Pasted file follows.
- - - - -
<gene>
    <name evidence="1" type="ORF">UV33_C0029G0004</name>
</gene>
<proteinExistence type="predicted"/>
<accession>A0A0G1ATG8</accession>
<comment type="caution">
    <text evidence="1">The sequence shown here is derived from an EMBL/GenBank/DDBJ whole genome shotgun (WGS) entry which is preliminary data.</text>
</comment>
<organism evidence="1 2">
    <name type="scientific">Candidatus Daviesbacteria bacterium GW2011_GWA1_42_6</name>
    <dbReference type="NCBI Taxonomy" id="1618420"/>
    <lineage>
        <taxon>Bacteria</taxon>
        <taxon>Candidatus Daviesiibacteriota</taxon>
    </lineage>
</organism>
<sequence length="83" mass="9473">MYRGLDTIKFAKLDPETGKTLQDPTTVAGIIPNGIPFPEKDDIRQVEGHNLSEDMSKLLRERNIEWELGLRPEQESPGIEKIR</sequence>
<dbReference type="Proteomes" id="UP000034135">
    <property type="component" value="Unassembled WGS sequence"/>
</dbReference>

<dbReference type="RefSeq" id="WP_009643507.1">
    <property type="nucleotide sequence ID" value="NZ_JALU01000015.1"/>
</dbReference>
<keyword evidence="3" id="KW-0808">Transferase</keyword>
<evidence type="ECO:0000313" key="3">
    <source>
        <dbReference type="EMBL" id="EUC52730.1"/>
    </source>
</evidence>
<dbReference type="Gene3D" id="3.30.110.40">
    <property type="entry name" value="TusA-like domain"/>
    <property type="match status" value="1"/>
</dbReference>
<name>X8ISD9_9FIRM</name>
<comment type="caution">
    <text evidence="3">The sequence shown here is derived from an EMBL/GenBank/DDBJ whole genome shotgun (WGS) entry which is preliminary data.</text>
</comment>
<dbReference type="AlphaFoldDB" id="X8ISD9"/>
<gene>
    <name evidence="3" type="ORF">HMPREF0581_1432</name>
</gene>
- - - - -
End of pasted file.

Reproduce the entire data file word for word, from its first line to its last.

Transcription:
<gene>
    <name evidence="1" type="ORF">UV33_C0029G0004</name>
</gene>
<proteinExistence type="predicted"/>
<accession>A0A0G1ATG8</accession>
<comment type="caution">
    <text evidence="1">The sequence shown here is derived from an EMBL/GenBank/DDBJ whole genome shotgun (WGS) entry which is preliminary data.</text>
</comment>
<organism evidence="1 2">
    <name type="scientific">Candidatus Daviesbacteria bacterium GW2011_GWA1_42_6</name>
    <dbReference type="NCBI Taxonomy" id="1618420"/>
    <lineage>
        <taxon>Bacteria</taxon>
        <taxon>Candidatus Daviesiibacteriota</taxon>
    </lineage>
</organism>
<sequence length="83" mass="9473">MYRGLDTIKFAKLDPETGKTLQDPTTVAGIIPNGIPFPEKDDIRQVEGHNLSEDMSKLLRERNIEWELGLRPEQESPGIEKIR</sequence>
<dbReference type="Proteomes" id="UP000034135">
    <property type="component" value="Unassembled WGS sequence"/>
</dbReference>

<dbReference type="RefSeq" id="WP_009643507.1">
    <property type="nucleotide sequence ID" value="NZ_JALU01000015.1"/>
</dbReference>
<keyword evidence="3" id="KW-0808">Transferase</keyword>
<evidence type="ECO:0000313" key="3">
    <source>
        <dbReference type="EMBL" id="EUC52730.1"/>
    </source>
</evidence>
<dbReference type="Gene3D" id="3.30.110.40">
    <property type="entry name" value="TusA-like domain"/>
    <property type="match status" value="1"/>
</dbReference>
<name>X8ISD9_9FIRM</name>
<comment type="caution">
    <text evidence="3">The sequence shown here is derived from an EMBL/GenBank/DDBJ whole genome shotgun (WGS) entry which is preliminary data.</text>
</comment>
<dbReference type="AlphaFoldDB" id="X8ISD9"/>
<gene>
    <name evidence="3" type="ORF">HMPREF0581_1432</name>
</gene>